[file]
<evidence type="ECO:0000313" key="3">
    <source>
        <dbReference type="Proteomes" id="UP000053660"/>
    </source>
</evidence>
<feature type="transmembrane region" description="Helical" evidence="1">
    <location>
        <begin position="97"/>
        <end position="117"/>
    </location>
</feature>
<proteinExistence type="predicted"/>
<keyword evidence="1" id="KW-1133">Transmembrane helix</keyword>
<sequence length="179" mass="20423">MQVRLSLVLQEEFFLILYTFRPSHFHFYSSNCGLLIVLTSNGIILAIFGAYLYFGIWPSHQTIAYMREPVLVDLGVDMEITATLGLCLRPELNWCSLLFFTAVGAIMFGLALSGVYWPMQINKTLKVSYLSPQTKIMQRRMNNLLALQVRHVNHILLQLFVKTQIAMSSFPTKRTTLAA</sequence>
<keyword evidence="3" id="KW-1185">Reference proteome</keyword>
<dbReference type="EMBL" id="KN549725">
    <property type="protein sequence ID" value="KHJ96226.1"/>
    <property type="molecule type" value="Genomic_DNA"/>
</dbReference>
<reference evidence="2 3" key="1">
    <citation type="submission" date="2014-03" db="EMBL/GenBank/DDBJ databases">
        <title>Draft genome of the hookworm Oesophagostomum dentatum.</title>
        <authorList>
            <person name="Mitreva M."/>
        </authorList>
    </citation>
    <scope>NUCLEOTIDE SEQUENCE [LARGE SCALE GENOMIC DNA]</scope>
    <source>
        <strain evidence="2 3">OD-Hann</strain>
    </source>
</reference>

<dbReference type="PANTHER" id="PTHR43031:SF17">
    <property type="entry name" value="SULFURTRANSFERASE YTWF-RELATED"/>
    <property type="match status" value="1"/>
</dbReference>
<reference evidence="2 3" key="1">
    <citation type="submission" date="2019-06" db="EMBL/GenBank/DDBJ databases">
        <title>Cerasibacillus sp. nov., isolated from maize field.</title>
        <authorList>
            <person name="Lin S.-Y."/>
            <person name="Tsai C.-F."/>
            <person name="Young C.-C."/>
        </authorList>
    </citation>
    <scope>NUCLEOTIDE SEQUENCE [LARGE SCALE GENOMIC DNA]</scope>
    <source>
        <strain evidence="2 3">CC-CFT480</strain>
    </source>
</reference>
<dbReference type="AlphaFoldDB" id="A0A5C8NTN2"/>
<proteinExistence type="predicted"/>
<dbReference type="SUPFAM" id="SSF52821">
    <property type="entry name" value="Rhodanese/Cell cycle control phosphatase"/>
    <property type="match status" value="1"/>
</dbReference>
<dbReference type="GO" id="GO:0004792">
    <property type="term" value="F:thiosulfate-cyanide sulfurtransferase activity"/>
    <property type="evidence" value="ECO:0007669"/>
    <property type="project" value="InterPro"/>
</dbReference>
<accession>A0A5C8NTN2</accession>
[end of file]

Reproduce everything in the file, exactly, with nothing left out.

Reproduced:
<evidence type="ECO:0000313" key="3">
    <source>
        <dbReference type="Proteomes" id="UP000053660"/>
    </source>
</evidence>
<feature type="transmembrane region" description="Helical" evidence="1">
    <location>
        <begin position="97"/>
        <end position="117"/>
    </location>
</feature>
<proteinExistence type="predicted"/>
<keyword evidence="1" id="KW-1133">Transmembrane helix</keyword>
<sequence length="179" mass="20423">MQVRLSLVLQEEFFLILYTFRPSHFHFYSSNCGLLIVLTSNGIILAIFGAYLYFGIWPSHQTIAYMREPVLVDLGVDMEITATLGLCLRPELNWCSLLFFTAVGAIMFGLALSGVYWPMQINKTLKVSYLSPQTKIMQRRMNNLLALQVRHVNHILLQLFVKTQIAMSSFPTKRTTLAA</sequence>
<keyword evidence="3" id="KW-1185">Reference proteome</keyword>
<dbReference type="EMBL" id="KN549725">
    <property type="protein sequence ID" value="KHJ96226.1"/>
    <property type="molecule type" value="Genomic_DNA"/>
</dbReference>
<reference evidence="2 3" key="1">
    <citation type="submission" date="2014-03" db="EMBL/GenBank/DDBJ databases">
        <title>Draft genome of the hookworm Oesophagostomum dentatum.</title>
        <authorList>
            <person name="Mitreva M."/>
        </authorList>
    </citation>
    <scope>NUCLEOTIDE SEQUENCE [LARGE SCALE GENOMIC DNA]</scope>
    <source>
        <strain evidence="2 3">OD-Hann</strain>
    </source>
</reference>

<dbReference type="PANTHER" id="PTHR43031:SF17">
    <property type="entry name" value="SULFURTRANSFERASE YTWF-RELATED"/>
    <property type="match status" value="1"/>
</dbReference>
<reference evidence="2 3" key="1">
    <citation type="submission" date="2019-06" db="EMBL/GenBank/DDBJ databases">
        <title>Cerasibacillus sp. nov., isolated from maize field.</title>
        <authorList>
            <person name="Lin S.-Y."/>
            <person name="Tsai C.-F."/>
            <person name="Young C.-C."/>
        </authorList>
    </citation>
    <scope>NUCLEOTIDE SEQUENCE [LARGE SCALE GENOMIC DNA]</scope>
    <source>
        <strain evidence="2 3">CC-CFT480</strain>
    </source>
</reference>
<dbReference type="AlphaFoldDB" id="A0A5C8NTN2"/>
<proteinExistence type="predicted"/>
<dbReference type="SUPFAM" id="SSF52821">
    <property type="entry name" value="Rhodanese/Cell cycle control phosphatase"/>
    <property type="match status" value="1"/>
</dbReference>
<dbReference type="GO" id="GO:0004792">
    <property type="term" value="F:thiosulfate-cyanide sulfurtransferase activity"/>
    <property type="evidence" value="ECO:0007669"/>
    <property type="project" value="InterPro"/>
</dbReference>
<accession>A0A5C8NTN2</accession>